Mr Abbott also confirmed he repaid $1095 spent in travelling to the wedding of former colleague Sophie Mirabella seven years ago. The return of the money was prompted by media inquiries last week.
"The next wedding charged to the taxpayer should be an iron-clad marriage between elected public office and accountability with a National Integrity Commissioner," Senator Milne said.
"It's clear MPs need someone with whom they can discuss the appropriateness or otherwise of particular claims."
MPs could not make the issue go away simply by paying back money when they get caught out, she said.
Nor could they "hound the other side" when in opposition and then repay their own "inappropriate claims when in government".
The expenses scandal is "a serious institutional problem when MPs think it is defendable [sic] to make such dubious claims," Senator Milne said.
Greens Senator Richard Di Natale said the system of entitlements was ''very confusing and allowed ''politicians to exploit it''.
''What we've seen is Coalition politicians exploiting the parliamentary entitlements . . . effectively ripping off the taxpayer,'' he said.
Reputations at risk: Hewson
Former Liberal leader John Hewson has also warned Coalition MPs that they risk undermining their reputations as economic managers by charging taxpayers for personal indulgences such as wedding travel.
Dr Hewson said any new prime minister must set clear standards for the team as the ''fish rots from the head''.
Coalition MPs couldn't ''run on the line that [they] want to control government expenditure'' and at the same time waste taxpayers' money on their personal lives.
''I think that in the early days of any government you need to set the standards,'' Dr Hewson said.
But former Howard government minister Peter Reith disagreed, describing the wedding expense scandals as ''petty'' and arguing that politicians should be entitled to unlimited travel.
''I don't understand how you can have a system which says that some things that ministers do are part of business and others aren't,'' Mr Reith said.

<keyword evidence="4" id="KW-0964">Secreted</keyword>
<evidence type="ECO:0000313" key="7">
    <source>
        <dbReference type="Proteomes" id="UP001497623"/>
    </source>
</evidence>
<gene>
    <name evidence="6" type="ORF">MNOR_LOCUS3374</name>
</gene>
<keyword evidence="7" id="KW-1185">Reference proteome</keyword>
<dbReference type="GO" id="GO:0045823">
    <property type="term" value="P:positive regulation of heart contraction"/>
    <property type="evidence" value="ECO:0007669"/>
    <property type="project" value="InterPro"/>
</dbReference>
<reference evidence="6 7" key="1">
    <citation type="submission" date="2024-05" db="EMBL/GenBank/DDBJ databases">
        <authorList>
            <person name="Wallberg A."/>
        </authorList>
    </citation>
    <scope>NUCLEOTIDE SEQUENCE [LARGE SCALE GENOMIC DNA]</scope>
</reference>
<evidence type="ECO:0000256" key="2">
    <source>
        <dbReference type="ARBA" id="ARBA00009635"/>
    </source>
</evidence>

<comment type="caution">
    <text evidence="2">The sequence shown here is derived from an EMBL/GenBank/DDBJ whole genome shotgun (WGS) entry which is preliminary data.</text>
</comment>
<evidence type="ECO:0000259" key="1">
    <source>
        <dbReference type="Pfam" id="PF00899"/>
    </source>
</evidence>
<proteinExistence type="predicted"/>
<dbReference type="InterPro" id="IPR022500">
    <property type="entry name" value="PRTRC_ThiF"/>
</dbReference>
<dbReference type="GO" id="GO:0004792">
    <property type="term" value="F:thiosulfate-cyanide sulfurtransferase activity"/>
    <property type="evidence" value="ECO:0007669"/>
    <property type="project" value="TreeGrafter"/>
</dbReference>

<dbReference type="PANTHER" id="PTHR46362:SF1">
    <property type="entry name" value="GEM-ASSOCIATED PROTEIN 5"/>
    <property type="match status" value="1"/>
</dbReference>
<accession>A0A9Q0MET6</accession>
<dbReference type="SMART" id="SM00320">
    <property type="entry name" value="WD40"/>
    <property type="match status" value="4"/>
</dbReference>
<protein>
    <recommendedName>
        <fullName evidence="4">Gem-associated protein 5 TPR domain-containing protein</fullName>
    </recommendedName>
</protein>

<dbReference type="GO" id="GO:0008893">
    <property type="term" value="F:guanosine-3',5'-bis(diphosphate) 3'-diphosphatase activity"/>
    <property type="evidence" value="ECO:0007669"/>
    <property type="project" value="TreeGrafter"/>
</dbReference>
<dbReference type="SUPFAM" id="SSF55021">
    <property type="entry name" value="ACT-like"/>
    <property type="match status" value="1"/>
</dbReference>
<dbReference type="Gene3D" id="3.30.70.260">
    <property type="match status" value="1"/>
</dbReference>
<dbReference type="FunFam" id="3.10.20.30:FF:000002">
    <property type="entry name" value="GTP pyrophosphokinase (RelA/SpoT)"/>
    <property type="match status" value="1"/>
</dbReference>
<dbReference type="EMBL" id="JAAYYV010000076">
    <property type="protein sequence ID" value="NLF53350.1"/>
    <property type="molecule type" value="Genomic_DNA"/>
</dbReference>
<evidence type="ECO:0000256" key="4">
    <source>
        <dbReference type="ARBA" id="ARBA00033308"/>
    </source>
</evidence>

''I think it's ridiculous putting limits on where ministers can go.''
Expenses scandals marred the early days of the Howard government with seven cabinet ministers resigning after breaching rules that required ministers to divest shares in portfolios they oversaw and be truthful in Parliament.
As a minister Mr Reith racked up a $50,000 phone bill at taxpayers' expense, which he repaid.
Asked whether taxpayers should foot the bill for MPs to attend weddings, Mr Reith said: ''Since when is that not being part of being a politician, you know, going out for lunch with a shock jock or going to his wedding? You'd be a mug if you didn't go to a shock jock's wedding if you're invited.''
In the past week, Attorney-General George Brandis and Agriculture Minister Mr Joyce reimbursed taxpayers after Fairfax Media revealed they had used public funds to attend the wedding of their friend, broadcaster Michael Smith, in 2011.
Joyce hits back
Mr Joyce said on Monday that political opponents were trying to ''level the score'' after the Coalition won the federal election by exposing his past travel claims.
''That's what happens in politics,'' he told Fairfax Radio in Melbourne.
''We never did anything illegal. You did everything that you were basically entitled to do.''
Mr Joyce said his decision to take a study tour to Malaysia after the Indian wedding actually made it cheaper for the taxpayer since Ms Rinehart paid for half the trip.
Former prime minister Julia Gillard's office has previously defended her use of a VIP jet to attend the wedding of her press secretary in Byron Bay last March, saying Ms Gillard had other commitments in the area.
Last month documents released under freedom of information laws showed Ms Gillard repaid $4243 in 2007 when she was deputy opposition leader in relation to her partner Tim Mathieson's private use of a taxpayer-funded car.